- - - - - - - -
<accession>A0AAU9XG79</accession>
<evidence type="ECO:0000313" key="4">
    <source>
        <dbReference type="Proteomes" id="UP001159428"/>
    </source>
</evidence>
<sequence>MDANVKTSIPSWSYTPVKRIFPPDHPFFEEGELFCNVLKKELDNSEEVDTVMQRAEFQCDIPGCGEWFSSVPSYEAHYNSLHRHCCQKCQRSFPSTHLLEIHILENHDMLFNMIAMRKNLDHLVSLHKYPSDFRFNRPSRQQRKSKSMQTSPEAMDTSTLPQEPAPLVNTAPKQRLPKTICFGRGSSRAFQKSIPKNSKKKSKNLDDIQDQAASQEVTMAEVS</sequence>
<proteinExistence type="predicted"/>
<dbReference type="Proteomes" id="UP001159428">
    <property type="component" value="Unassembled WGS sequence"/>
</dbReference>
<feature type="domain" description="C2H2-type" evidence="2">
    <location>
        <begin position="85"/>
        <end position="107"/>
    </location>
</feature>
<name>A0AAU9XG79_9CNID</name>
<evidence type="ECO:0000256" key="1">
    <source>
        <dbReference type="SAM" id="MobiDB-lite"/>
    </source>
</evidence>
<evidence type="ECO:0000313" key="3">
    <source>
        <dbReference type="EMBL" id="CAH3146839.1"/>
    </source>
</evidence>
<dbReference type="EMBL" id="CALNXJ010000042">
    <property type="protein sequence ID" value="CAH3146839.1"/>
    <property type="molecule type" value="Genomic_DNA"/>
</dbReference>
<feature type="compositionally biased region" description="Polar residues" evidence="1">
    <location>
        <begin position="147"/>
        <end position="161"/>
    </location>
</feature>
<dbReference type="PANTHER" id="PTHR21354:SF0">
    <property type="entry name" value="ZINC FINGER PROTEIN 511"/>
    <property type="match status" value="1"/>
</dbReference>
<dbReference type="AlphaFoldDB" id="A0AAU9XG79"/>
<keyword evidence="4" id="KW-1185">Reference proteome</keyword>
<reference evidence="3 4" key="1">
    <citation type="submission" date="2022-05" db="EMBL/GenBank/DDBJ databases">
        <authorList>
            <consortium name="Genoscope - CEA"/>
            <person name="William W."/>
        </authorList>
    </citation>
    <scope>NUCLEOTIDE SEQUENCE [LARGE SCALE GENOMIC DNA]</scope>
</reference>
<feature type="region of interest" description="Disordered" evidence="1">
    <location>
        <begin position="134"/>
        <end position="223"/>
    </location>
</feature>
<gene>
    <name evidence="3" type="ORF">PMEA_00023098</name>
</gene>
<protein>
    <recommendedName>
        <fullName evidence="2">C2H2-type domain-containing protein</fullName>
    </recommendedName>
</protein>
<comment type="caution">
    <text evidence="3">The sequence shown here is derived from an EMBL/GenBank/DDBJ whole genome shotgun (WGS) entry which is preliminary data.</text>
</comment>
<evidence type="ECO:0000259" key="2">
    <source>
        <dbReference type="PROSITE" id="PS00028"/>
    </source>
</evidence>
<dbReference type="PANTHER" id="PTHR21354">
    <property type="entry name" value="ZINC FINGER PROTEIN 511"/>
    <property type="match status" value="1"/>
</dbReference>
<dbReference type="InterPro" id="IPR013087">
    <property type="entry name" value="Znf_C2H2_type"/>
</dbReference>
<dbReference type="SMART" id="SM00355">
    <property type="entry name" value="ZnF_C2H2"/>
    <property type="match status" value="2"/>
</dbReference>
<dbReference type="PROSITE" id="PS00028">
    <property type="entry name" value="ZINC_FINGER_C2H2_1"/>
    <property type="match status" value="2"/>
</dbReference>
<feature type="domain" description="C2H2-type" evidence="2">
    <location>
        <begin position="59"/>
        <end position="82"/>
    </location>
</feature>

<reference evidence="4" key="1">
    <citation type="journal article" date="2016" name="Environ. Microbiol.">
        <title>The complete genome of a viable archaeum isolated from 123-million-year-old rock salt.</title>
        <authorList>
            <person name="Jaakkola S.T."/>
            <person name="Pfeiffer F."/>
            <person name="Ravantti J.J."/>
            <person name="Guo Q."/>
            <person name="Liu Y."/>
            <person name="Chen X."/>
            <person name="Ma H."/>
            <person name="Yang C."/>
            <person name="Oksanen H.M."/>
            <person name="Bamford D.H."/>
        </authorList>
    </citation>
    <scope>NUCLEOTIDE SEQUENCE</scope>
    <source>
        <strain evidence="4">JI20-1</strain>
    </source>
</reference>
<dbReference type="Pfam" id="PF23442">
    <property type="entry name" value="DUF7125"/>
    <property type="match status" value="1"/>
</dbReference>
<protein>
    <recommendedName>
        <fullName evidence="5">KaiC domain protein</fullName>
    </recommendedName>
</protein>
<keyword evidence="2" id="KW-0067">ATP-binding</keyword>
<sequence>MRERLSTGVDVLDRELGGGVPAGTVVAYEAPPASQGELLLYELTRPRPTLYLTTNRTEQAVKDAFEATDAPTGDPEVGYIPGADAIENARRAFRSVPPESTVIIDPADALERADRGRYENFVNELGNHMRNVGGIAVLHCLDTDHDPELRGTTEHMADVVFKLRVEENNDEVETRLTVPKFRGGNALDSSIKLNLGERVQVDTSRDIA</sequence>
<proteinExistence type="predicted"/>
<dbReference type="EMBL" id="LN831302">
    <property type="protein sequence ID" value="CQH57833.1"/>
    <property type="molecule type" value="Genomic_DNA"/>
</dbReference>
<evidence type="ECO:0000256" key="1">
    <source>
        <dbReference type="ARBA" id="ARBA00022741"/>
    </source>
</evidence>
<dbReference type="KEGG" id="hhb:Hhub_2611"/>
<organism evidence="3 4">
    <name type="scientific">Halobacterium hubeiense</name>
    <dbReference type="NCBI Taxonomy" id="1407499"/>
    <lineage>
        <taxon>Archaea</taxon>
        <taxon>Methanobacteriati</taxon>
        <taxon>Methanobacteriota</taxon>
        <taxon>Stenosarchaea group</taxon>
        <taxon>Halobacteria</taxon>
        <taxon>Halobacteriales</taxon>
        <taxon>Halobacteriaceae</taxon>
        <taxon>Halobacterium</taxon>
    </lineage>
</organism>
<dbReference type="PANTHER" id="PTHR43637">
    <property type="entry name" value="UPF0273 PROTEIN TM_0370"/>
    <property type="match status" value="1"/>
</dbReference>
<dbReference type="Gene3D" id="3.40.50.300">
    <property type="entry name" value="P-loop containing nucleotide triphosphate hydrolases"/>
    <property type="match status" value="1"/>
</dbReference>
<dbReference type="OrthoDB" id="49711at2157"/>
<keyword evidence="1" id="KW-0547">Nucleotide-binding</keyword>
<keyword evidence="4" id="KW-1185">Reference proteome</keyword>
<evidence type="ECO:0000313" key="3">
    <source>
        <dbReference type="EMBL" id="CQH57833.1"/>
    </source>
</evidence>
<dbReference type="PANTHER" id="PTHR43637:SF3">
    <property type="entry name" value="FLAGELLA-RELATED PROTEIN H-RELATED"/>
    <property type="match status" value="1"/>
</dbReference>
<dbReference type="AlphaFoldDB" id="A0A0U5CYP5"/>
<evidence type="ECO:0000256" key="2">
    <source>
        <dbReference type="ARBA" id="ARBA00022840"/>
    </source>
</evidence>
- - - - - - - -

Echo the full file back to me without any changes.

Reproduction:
<accession>A0AAU9XG79</accession>
<evidence type="ECO:0000313" key="4">
    <source>
        <dbReference type="Proteomes" id="UP001159428"/>
    </source>
</evidence>
<sequence>MDANVKTSIPSWSYTPVKRIFPPDHPFFEEGELFCNVLKKELDNSEEVDTVMQRAEFQCDIPGCGEWFSSVPSYEAHYNSLHRHCCQKCQRSFPSTHLLEIHILENHDMLFNMIAMRKNLDHLVSLHKYPSDFRFNRPSRQQRKSKSMQTSPEAMDTSTLPQEPAPLVNTAPKQRLPKTICFGRGSSRAFQKSIPKNSKKKSKNLDDIQDQAASQEVTMAEVS</sequence>
<proteinExistence type="predicted"/>
<dbReference type="Proteomes" id="UP001159428">
    <property type="component" value="Unassembled WGS sequence"/>
</dbReference>
<feature type="domain" description="C2H2-type" evidence="2">
    <location>
        <begin position="85"/>
        <end position="107"/>
    </location>
</feature>
<name>A0AAU9XG79_9CNID</name>
<evidence type="ECO:0000256" key="1">
    <source>
        <dbReference type="SAM" id="MobiDB-lite"/>
    </source>
</evidence>
<evidence type="ECO:0000313" key="3">
    <source>
        <dbReference type="EMBL" id="CAH3146839.1"/>
    </source>
</evidence>
<dbReference type="EMBL" id="CALNXJ010000042">
    <property type="protein sequence ID" value="CAH3146839.1"/>
    <property type="molecule type" value="Genomic_DNA"/>
</dbReference>
<feature type="compositionally biased region" description="Polar residues" evidence="1">
    <location>
        <begin position="147"/>
        <end position="161"/>
    </location>
</feature>
<dbReference type="PANTHER" id="PTHR21354:SF0">
    <property type="entry name" value="ZINC FINGER PROTEIN 511"/>
    <property type="match status" value="1"/>
</dbReference>
<dbReference type="AlphaFoldDB" id="A0AAU9XG79"/>
<keyword evidence="4" id="KW-1185">Reference proteome</keyword>
<reference evidence="3 4" key="1">
    <citation type="submission" date="2022-05" db="EMBL/GenBank/DDBJ databases">
        <authorList>
            <consortium name="Genoscope - CEA"/>
            <person name="William W."/>
        </authorList>
    </citation>
    <scope>NUCLEOTIDE SEQUENCE [LARGE SCALE GENOMIC DNA]</scope>
</reference>
<feature type="region of interest" description="Disordered" evidence="1">
    <location>
        <begin position="134"/>
        <end position="223"/>
    </location>
</feature>
<gene>
    <name evidence="3" type="ORF">PMEA_00023098</name>
</gene>
<protein>
    <recommendedName>
        <fullName evidence="2">C2H2-type domain-containing protein</fullName>
    </recommendedName>
</protein>
<comment type="caution">
    <text evidence="3">The sequence shown here is derived from an EMBL/GenBank/DDBJ whole genome shotgun (WGS) entry which is preliminary data.</text>
</comment>
<evidence type="ECO:0000259" key="2">
    <source>
        <dbReference type="PROSITE" id="PS00028"/>
    </source>
</evidence>
<dbReference type="PANTHER" id="PTHR21354">
    <property type="entry name" value="ZINC FINGER PROTEIN 511"/>
    <property type="match status" value="1"/>
</dbReference>
<dbReference type="InterPro" id="IPR013087">
    <property type="entry name" value="Znf_C2H2_type"/>
</dbReference>
<dbReference type="SMART" id="SM00355">
    <property type="entry name" value="ZnF_C2H2"/>
    <property type="match status" value="2"/>
</dbReference>
<dbReference type="PROSITE" id="PS00028">
    <property type="entry name" value="ZINC_FINGER_C2H2_1"/>
    <property type="match status" value="2"/>
</dbReference>
<feature type="domain" description="C2H2-type" evidence="2">
    <location>
        <begin position="59"/>
        <end position="82"/>
    </location>
</feature>

<reference evidence="4" key="1">
    <citation type="journal article" date="2016" name="Environ. Microbiol.">
        <title>The complete genome of a viable archaeum isolated from 123-million-year-old rock salt.</title>
        <authorList>
            <person name="Jaakkola S.T."/>
            <person name="Pfeiffer F."/>
            <person name="Ravantti J.J."/>
            <person name="Guo Q."/>
            <person name="Liu Y."/>
            <person name="Chen X."/>
            <person name="Ma H."/>
            <person name="Yang C."/>
            <person name="Oksanen H.M."/>
            <person name="Bamford D.H."/>
        </authorList>
    </citation>
    <scope>NUCLEOTIDE SEQUENCE</scope>
    <source>
        <strain evidence="4">JI20-1</strain>
    </source>
</reference>
<dbReference type="Pfam" id="PF23442">
    <property type="entry name" value="DUF7125"/>
    <property type="match status" value="1"/>
</dbReference>
<protein>
    <recommendedName>
        <fullName evidence="5">KaiC domain protein</fullName>
    </recommendedName>
</protein>
<keyword evidence="2" id="KW-0067">ATP-binding</keyword>
<sequence>MRERLSTGVDVLDRELGGGVPAGTVVAYEAPPASQGELLLYELTRPRPTLYLTTNRTEQAVKDAFEATDAPTGDPEVGYIPGADAIENARRAFRSVPPESTVIIDPADALERADRGRYENFVNELGNHMRNVGGIAVLHCLDTDHDPELRGTTEHMADVVFKLRVEENNDEVETRLTVPKFRGGNALDSSIKLNLGERVQVDTSRDIA</sequence>
<proteinExistence type="predicted"/>
<dbReference type="EMBL" id="LN831302">
    <property type="protein sequence ID" value="CQH57833.1"/>
    <property type="molecule type" value="Genomic_DNA"/>
</dbReference>
<evidence type="ECO:0000256" key="1">
    <source>
        <dbReference type="ARBA" id="ARBA00022741"/>
    </source>
</evidence>
<dbReference type="KEGG" id="hhb:Hhub_2611"/>
<organism evidence="3 4">
    <name type="scientific">Halobacterium hubeiense</name>
    <dbReference type="NCBI Taxonomy" id="1407499"/>
    <lineage>
        <taxon>Archaea</taxon>
        <taxon>Methanobacteriati</taxon>
        <taxon>Methanobacteriota</taxon>
        <taxon>Stenosarchaea group</taxon>
        <taxon>Halobacteria</taxon>
        <taxon>Halobacteriales</taxon>
        <taxon>Halobacteriaceae</taxon>
        <taxon>Halobacterium</taxon>
    </lineage>
</organism>
<dbReference type="PANTHER" id="PTHR43637">
    <property type="entry name" value="UPF0273 PROTEIN TM_0370"/>
    <property type="match status" value="1"/>
</dbReference>
<dbReference type="Gene3D" id="3.40.50.300">
    <property type="entry name" value="P-loop containing nucleotide triphosphate hydrolases"/>
    <property type="match status" value="1"/>
</dbReference>
<dbReference type="OrthoDB" id="49711at2157"/>
<keyword evidence="1" id="KW-0547">Nucleotide-binding</keyword>
<keyword evidence="4" id="KW-1185">Reference proteome</keyword>
<evidence type="ECO:0000313" key="3">
    <source>
        <dbReference type="EMBL" id="CQH57833.1"/>
    </source>
</evidence>
<dbReference type="PANTHER" id="PTHR43637:SF3">
    <property type="entry name" value="FLAGELLA-RELATED PROTEIN H-RELATED"/>
    <property type="match status" value="1"/>
</dbReference>
<dbReference type="AlphaFoldDB" id="A0A0U5CYP5"/>
<evidence type="ECO:0000256" key="2">
    <source>
        <dbReference type="ARBA" id="ARBA00022840"/>
    </source>
</evidence>